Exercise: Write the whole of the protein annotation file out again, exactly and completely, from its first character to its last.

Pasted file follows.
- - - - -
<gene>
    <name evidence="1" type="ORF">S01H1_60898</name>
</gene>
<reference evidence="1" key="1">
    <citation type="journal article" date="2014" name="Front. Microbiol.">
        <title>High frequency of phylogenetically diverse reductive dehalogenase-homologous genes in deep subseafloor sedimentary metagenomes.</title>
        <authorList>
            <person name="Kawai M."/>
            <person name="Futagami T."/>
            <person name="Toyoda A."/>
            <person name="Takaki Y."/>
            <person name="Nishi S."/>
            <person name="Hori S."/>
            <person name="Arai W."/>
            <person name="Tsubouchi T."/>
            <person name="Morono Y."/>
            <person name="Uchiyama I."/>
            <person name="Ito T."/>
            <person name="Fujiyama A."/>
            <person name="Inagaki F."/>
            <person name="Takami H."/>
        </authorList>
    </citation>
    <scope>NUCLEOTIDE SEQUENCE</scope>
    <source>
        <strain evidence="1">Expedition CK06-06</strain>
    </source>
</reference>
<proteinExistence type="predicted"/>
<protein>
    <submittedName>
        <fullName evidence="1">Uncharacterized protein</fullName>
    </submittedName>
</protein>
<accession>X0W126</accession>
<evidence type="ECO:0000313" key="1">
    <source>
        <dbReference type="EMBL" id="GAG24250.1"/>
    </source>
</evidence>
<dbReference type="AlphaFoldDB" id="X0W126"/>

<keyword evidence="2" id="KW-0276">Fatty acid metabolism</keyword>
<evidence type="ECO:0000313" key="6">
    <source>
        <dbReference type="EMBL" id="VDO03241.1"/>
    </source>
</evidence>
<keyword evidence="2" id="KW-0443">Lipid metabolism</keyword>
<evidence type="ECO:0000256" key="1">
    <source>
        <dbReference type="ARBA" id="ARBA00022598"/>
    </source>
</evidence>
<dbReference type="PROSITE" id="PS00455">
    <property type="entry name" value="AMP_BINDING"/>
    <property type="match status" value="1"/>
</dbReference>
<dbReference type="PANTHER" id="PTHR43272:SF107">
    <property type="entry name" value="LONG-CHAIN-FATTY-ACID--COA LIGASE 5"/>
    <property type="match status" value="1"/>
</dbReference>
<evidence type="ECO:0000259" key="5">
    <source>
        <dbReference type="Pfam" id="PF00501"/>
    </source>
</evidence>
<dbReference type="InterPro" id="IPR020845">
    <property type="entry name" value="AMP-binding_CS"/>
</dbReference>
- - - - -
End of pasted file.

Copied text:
<gene>
    <name evidence="1" type="ORF">S01H1_60898</name>
</gene>
<reference evidence="1" key="1">
    <citation type="journal article" date="2014" name="Front. Microbiol.">
        <title>High frequency of phylogenetically diverse reductive dehalogenase-homologous genes in deep subseafloor sedimentary metagenomes.</title>
        <authorList>
            <person name="Kawai M."/>
            <person name="Futagami T."/>
            <person name="Toyoda A."/>
            <person name="Takaki Y."/>
            <person name="Nishi S."/>
            <person name="Hori S."/>
            <person name="Arai W."/>
            <person name="Tsubouchi T."/>
            <person name="Morono Y."/>
            <person name="Uchiyama I."/>
            <person name="Ito T."/>
            <person name="Fujiyama A."/>
            <person name="Inagaki F."/>
            <person name="Takami H."/>
        </authorList>
    </citation>
    <scope>NUCLEOTIDE SEQUENCE</scope>
    <source>
        <strain evidence="1">Expedition CK06-06</strain>
    </source>
</reference>
<proteinExistence type="predicted"/>
<protein>
    <submittedName>
        <fullName evidence="1">Uncharacterized protein</fullName>
    </submittedName>
</protein>
<accession>X0W126</accession>
<evidence type="ECO:0000313" key="1">
    <source>
        <dbReference type="EMBL" id="GAG24250.1"/>
    </source>
</evidence>
<dbReference type="AlphaFoldDB" id="X0W126"/>

<keyword evidence="2" id="KW-0276">Fatty acid metabolism</keyword>
<evidence type="ECO:0000313" key="6">
    <source>
        <dbReference type="EMBL" id="VDO03241.1"/>
    </source>
</evidence>
<keyword evidence="2" id="KW-0443">Lipid metabolism</keyword>
<evidence type="ECO:0000256" key="1">
    <source>
        <dbReference type="ARBA" id="ARBA00022598"/>
    </source>
</evidence>
<dbReference type="PROSITE" id="PS00455">
    <property type="entry name" value="AMP_BINDING"/>
    <property type="match status" value="1"/>
</dbReference>
<dbReference type="PANTHER" id="PTHR43272:SF107">
    <property type="entry name" value="LONG-CHAIN-FATTY-ACID--COA LIGASE 5"/>
    <property type="match status" value="1"/>
</dbReference>
<evidence type="ECO:0000259" key="5">
    <source>
        <dbReference type="Pfam" id="PF00501"/>
    </source>
</evidence>
<dbReference type="InterPro" id="IPR020845">
    <property type="entry name" value="AMP-binding_CS"/>
</dbReference>